Although silver and gold are the preferred materials for the ring components, any suitable material can be used, including, but not limited to, metals such as stainless steel, platinum, titanium, aluminum, nickel, copper, zinc, and combinations and alloys thereof, as well as plastics and wood. Furthermore, although disclosed with reference to a finger ring, the present invention can also find utility for toe rings, bracelets, and napkin rings.

The present invention provides for a ring that can be constructed by individuals of varying skill levels.

It is another aspect of the present invention to provide a ring that can be fabricated using pre-finished sheet materials.

The present invention also allows various components of the ring to be prefabricated and made available to jewelers, artists, and hobbyists.

The present invention also provides a ring having superior comfort due to the floating bezel.

It is another aspect of the present invention to provide a ring that employs an independent bezel that allows for a variety of ornamentation.

The present invention also employs an independent shank that allows for a variety of ornamentation.

BRIEF DESCRIPTION OF THE DRAWINGS

FIG. 1 illustrates a basic shank element of the present invention;

FIG. 2 illustrates a basic shank element of the present invention in its bent configuration;

FIGS. 3A and 3B illustrate a basic bezel element of the present invention;

FIG. 4 illustrates a basic embodiment of the present invention

FIG. 5 illustrates an alternate bezel element of the present invention;

FIG. 6 illustrates an alternate embodiment of the present invention;

FIGS. 7A-E illustrate various retainer embodiments usable with the present invention; and

FIGS. 8A-E illustrate various shank embodiments usable with the present invention.

DETAILED DESCRIPTION OF THE INVENTION

The ring of the present invention is assembled with a set of fabricated components that allow for mass production, custom fabrication, and use in hobby kits as well as use in high end jewelry production. As illustrated in FIG. 1, the ring employs a shank 10 formed of sheet material. In one preferred embodiment, the sheet material is 22-24 gauge pre-finished silver sheet. Although illustrated as having a uniform width 12, this is not a limitation of the shank 10, which can vary in width. The shank 10 also includes a plurality of holes 14 at each end. Although illustrated as circular, this is not meant as a limitation. The holes 14 can have any shape that is suitable for allowing a rod or wire to pass through, but not allow a retainer to pass through. The holes 14 can include adjacent countersunk or recessed portions (not shown) for engaging various retainers.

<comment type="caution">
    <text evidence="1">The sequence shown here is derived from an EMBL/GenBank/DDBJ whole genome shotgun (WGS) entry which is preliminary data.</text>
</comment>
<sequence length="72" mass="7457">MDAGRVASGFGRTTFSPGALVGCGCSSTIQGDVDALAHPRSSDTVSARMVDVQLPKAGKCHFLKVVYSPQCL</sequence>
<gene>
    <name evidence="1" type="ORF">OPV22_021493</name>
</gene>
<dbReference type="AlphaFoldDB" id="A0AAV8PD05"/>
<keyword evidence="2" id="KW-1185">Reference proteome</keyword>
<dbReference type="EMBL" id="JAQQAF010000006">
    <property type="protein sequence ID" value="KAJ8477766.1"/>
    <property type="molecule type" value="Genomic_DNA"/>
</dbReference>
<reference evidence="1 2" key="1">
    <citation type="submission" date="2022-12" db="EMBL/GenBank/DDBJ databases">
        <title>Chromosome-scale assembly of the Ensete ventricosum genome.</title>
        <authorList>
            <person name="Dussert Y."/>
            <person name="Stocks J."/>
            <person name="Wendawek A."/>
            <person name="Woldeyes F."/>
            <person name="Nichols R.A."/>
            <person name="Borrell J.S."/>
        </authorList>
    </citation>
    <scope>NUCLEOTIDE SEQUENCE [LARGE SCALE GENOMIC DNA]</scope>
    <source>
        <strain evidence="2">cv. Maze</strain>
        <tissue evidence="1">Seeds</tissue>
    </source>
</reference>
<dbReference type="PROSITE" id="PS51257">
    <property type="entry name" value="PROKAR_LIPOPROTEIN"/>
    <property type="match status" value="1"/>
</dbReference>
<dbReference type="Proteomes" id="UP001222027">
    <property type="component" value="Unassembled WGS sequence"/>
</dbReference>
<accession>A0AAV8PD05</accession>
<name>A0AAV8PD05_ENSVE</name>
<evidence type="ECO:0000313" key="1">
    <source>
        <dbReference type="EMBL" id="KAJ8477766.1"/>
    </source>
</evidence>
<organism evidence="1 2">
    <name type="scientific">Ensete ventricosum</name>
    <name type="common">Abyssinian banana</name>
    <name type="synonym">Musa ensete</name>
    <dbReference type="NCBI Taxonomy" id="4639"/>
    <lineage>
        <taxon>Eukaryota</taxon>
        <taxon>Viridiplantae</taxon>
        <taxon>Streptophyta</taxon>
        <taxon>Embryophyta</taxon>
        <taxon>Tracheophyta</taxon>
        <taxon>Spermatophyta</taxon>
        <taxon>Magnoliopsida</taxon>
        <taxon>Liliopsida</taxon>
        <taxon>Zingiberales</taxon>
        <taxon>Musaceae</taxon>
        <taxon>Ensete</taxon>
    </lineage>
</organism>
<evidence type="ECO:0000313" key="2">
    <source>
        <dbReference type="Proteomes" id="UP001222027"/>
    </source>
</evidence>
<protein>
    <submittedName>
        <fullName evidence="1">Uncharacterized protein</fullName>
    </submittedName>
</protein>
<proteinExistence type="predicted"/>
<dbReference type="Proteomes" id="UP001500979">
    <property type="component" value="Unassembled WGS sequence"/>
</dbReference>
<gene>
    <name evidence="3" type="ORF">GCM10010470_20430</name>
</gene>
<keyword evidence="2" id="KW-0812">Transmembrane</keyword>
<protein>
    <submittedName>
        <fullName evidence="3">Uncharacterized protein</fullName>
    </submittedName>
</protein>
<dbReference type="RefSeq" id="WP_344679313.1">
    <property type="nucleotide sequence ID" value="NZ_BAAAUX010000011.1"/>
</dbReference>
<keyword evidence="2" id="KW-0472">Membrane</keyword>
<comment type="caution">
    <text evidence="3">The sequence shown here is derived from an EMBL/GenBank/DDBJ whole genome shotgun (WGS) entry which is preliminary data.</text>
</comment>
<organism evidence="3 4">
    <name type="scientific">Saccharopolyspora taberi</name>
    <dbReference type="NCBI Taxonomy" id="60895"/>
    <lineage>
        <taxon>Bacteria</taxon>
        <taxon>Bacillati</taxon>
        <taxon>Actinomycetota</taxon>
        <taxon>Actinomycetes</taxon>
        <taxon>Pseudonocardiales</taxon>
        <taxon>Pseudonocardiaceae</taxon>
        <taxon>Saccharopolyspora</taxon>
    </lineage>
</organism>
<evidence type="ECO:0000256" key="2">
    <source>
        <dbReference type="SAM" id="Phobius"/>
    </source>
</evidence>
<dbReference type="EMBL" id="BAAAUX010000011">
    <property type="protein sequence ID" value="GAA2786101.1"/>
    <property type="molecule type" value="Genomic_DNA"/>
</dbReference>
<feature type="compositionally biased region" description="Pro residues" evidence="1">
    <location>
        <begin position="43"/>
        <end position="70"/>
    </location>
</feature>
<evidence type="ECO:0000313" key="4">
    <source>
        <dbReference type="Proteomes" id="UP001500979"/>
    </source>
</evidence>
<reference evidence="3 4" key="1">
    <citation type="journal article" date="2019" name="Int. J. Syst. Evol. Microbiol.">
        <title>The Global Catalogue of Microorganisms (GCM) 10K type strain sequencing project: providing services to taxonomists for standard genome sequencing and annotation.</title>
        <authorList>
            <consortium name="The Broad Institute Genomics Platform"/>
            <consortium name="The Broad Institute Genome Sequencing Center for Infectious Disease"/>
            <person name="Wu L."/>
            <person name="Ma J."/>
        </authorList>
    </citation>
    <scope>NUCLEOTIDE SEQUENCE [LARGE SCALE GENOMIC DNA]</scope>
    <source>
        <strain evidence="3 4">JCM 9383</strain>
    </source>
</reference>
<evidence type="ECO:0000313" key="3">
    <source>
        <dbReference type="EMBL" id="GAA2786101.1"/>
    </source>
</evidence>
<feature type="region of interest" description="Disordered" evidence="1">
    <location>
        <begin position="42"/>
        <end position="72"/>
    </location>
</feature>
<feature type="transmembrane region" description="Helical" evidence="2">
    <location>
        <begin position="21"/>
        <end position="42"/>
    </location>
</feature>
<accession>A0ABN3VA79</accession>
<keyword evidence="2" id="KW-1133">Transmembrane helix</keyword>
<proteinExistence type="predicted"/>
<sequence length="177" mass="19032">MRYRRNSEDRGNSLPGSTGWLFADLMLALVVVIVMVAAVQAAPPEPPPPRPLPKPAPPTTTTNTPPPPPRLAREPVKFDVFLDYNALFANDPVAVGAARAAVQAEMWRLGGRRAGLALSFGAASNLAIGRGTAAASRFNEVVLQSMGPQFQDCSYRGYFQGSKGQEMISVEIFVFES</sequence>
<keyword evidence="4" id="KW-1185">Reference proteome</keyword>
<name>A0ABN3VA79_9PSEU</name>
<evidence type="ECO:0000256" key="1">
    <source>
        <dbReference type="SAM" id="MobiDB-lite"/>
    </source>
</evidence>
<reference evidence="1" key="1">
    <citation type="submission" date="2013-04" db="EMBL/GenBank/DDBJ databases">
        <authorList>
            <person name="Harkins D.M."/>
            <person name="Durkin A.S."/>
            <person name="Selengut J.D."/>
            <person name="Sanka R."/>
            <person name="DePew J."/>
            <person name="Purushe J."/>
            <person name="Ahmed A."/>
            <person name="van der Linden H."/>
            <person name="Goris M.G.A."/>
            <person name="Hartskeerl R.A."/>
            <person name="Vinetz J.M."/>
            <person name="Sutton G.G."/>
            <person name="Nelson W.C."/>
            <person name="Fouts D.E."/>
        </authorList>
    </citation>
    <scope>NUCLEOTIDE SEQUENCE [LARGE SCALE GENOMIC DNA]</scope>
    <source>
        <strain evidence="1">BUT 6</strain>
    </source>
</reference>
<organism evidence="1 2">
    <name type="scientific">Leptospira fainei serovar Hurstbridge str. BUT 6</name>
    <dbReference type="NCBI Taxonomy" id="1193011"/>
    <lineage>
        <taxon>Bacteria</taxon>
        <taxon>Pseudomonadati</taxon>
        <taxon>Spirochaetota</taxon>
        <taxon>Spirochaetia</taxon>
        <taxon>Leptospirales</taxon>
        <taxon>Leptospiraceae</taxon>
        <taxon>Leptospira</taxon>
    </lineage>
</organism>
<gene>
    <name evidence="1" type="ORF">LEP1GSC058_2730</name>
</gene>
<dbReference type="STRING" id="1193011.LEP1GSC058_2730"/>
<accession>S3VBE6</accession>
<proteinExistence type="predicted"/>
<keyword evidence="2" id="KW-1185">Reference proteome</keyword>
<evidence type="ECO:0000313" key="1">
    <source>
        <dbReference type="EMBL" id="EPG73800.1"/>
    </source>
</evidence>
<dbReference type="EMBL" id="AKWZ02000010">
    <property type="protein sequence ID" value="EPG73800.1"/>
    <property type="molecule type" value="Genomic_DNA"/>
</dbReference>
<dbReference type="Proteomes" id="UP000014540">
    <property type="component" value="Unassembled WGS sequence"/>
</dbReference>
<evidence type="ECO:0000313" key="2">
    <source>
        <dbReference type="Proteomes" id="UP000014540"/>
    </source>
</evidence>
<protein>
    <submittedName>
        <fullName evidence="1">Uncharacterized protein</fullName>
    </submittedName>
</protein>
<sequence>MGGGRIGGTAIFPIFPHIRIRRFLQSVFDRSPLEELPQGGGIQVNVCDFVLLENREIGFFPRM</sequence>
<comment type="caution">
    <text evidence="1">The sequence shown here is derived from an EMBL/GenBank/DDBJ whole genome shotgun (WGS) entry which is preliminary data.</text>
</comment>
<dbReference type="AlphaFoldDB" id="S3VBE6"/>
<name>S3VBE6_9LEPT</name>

The shank 10 can be made of any suitable material, and is preferably formed from pre-finished gold or silver sheet material, including, but not limited to, polished finishes, embossed finishes, rolled or stamped finished, chemically-induced patina finishes, brushed finishes, etched finishes, anodized finishes, painted or enameled finishes, and various combinations thereof. However, this is not meant as a limitation and the shank 10 can employ any suitable sheet material, pre-finished or not, and use any suitable method for ornamentation, as is well known in the art of jewelry making.

As illustrated in FIGS. 2A-E, the shank 10 is bent into a substantially U-shaped configuration and can be variously sized and shaped to fit a variety of finger sizes and bezel sizes. The exact shape of the bend is determined by the length of the shank 10, the size of the bezel (30, shown in phantom), the amount of desired “float,” and the size of the wearer's finger. As shown in FIGS. 2B and 2C, the same bezel 30 can be used for various finger sizes by altering the size or bend of the shank 10. As shown in FIGS. 2D and 2E, altering the shank 10 and/or its bend can be used to provide a different amount of float to the same bezel 30.

The bezel of the present invention is also preferably formed of sheet material. As illustrated in FIGS. 3A-B, a basic form of bezel 30 can be made of a single piece of sheet material that includes a portion 32 with a top face for the provision or application of ornamentation, and a pair of rolled portions on a lower portion that form ferrules 34. The ferrules 34 are positioned to provide an interconnection between the plurality of holes 14 in each end of the U-shaped shank 10. Although the ferrules 34 are preferably parallel in order to allow the bezel 30 to float, this is not meant as a limitation since the only requirement of the ferrules 34 is to guide the bars 42 that attach the bezel to the shank. In this form, the bezel 30 can be used to mount a plaque-type jewelry element 36, such as school insignia, initials, cameos, etc. As appropriate, these elements 36 can be glued to the bezel 30, soldered to the bezel 30, formed integrally into the sheet material of the bezel 30, or attached to the bezel 30 by other mechanical means. For example, for hobbyists that do beading, a pin and hole can be used to attach an ornamental bead-type element to the bezel 30 via a hole in the bezel 30.

As illustrated in FIG. 4, a basic ring 40 in accordance with the present invention can be formed by attaching the shank 10 to the bezel 30 by inserting bars 42 transversely through the holes 14 and ferrules 34 and securing the bars 42 in place using retainers 44. Although illustrated as balls, the exact configuration of the retainers 44 is not meant to be a limitation. The retainers, as illustrated in FIGS. 7A-E can take many forms, including but not limited to, bent portions 7A, flat heads 7B-7C of any shape, and various geometric shapes 7D-E. Although in a preferred embodiment the retainers 44 are melted portions of gold or silver, the retainers 44 can be formed in any suitable manner, including having one retainer integrally formed with the bars 42 and the other attached by known means such as screw and thread, solder and hole, etc.